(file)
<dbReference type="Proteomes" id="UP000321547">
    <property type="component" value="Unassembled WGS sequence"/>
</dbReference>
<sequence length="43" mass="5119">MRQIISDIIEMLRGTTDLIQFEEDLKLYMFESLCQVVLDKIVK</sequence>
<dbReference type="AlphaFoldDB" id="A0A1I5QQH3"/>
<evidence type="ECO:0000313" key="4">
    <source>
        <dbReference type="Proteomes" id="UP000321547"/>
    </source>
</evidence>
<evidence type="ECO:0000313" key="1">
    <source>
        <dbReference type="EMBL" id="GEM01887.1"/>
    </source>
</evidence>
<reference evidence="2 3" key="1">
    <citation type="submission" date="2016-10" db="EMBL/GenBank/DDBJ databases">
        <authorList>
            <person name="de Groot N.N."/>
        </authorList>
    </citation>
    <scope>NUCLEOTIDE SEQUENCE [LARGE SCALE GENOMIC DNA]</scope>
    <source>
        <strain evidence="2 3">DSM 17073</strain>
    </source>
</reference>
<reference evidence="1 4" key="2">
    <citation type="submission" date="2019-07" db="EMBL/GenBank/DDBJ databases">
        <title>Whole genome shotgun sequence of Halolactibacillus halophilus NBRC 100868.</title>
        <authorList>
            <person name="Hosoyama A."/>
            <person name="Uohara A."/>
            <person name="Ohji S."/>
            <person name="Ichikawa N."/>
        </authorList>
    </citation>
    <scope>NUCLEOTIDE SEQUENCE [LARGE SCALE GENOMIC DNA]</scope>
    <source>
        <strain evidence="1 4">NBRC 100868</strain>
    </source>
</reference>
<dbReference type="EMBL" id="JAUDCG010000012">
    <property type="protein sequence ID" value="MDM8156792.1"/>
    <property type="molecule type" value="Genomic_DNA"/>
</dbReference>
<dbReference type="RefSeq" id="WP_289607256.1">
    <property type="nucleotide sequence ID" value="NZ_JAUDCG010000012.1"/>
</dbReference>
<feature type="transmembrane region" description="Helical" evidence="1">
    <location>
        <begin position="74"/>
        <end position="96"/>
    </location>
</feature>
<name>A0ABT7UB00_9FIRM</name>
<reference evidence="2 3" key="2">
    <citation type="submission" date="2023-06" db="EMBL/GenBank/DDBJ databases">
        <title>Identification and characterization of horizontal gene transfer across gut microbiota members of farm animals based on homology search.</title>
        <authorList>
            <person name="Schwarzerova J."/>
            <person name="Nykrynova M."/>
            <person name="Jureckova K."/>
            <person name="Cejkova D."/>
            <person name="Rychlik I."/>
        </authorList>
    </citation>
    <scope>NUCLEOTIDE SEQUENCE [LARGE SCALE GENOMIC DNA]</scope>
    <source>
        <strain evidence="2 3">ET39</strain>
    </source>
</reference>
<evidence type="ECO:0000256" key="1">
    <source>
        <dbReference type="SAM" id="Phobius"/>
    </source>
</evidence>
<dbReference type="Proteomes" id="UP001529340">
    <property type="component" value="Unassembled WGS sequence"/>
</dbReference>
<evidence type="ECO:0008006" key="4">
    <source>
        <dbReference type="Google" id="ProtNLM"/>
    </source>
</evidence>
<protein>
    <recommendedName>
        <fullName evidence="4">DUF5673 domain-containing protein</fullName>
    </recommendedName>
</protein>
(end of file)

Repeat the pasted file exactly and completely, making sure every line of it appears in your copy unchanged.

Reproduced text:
<dbReference type="Proteomes" id="UP000321547">
    <property type="component" value="Unassembled WGS sequence"/>
</dbReference>
<sequence length="43" mass="5119">MRQIISDIIEMLRGTTDLIQFEEDLKLYMFESLCQVVLDKIVK</sequence>
<dbReference type="AlphaFoldDB" id="A0A1I5QQH3"/>
<evidence type="ECO:0000313" key="4">
    <source>
        <dbReference type="Proteomes" id="UP000321547"/>
    </source>
</evidence>
<evidence type="ECO:0000313" key="1">
    <source>
        <dbReference type="EMBL" id="GEM01887.1"/>
    </source>
</evidence>
<reference evidence="2 3" key="1">
    <citation type="submission" date="2016-10" db="EMBL/GenBank/DDBJ databases">
        <authorList>
            <person name="de Groot N.N."/>
        </authorList>
    </citation>
    <scope>NUCLEOTIDE SEQUENCE [LARGE SCALE GENOMIC DNA]</scope>
    <source>
        <strain evidence="2 3">DSM 17073</strain>
    </source>
</reference>
<reference evidence="1 4" key="2">
    <citation type="submission" date="2019-07" db="EMBL/GenBank/DDBJ databases">
        <title>Whole genome shotgun sequence of Halolactibacillus halophilus NBRC 100868.</title>
        <authorList>
            <person name="Hosoyama A."/>
            <person name="Uohara A."/>
            <person name="Ohji S."/>
            <person name="Ichikawa N."/>
        </authorList>
    </citation>
    <scope>NUCLEOTIDE SEQUENCE [LARGE SCALE GENOMIC DNA]</scope>
    <source>
        <strain evidence="1 4">NBRC 100868</strain>
    </source>
</reference>
<dbReference type="EMBL" id="JAUDCG010000012">
    <property type="protein sequence ID" value="MDM8156792.1"/>
    <property type="molecule type" value="Genomic_DNA"/>
</dbReference>
<dbReference type="RefSeq" id="WP_289607256.1">
    <property type="nucleotide sequence ID" value="NZ_JAUDCG010000012.1"/>
</dbReference>
<feature type="transmembrane region" description="Helical" evidence="1">
    <location>
        <begin position="74"/>
        <end position="96"/>
    </location>
</feature>
<name>A0ABT7UB00_9FIRM</name>
<reference evidence="2 3" key="2">
    <citation type="submission" date="2023-06" db="EMBL/GenBank/DDBJ databases">
        <title>Identification and characterization of horizontal gene transfer across gut microbiota members of farm animals based on homology search.</title>
        <authorList>
            <person name="Schwarzerova J."/>
            <person name="Nykrynova M."/>
            <person name="Jureckova K."/>
            <person name="Cejkova D."/>
            <person name="Rychlik I."/>
        </authorList>
    </citation>
    <scope>NUCLEOTIDE SEQUENCE [LARGE SCALE GENOMIC DNA]</scope>
    <source>
        <strain evidence="2 3">ET39</strain>
    </source>
</reference>
<evidence type="ECO:0000256" key="1">
    <source>
        <dbReference type="SAM" id="Phobius"/>
    </source>
</evidence>
<dbReference type="Proteomes" id="UP001529340">
    <property type="component" value="Unassembled WGS sequence"/>
</dbReference>
<evidence type="ECO:0008006" key="4">
    <source>
        <dbReference type="Google" id="ProtNLM"/>
    </source>
</evidence>
<protein>
    <recommendedName>
        <fullName evidence="4">DUF5673 domain-containing protein</fullName>
    </recommendedName>
</protein>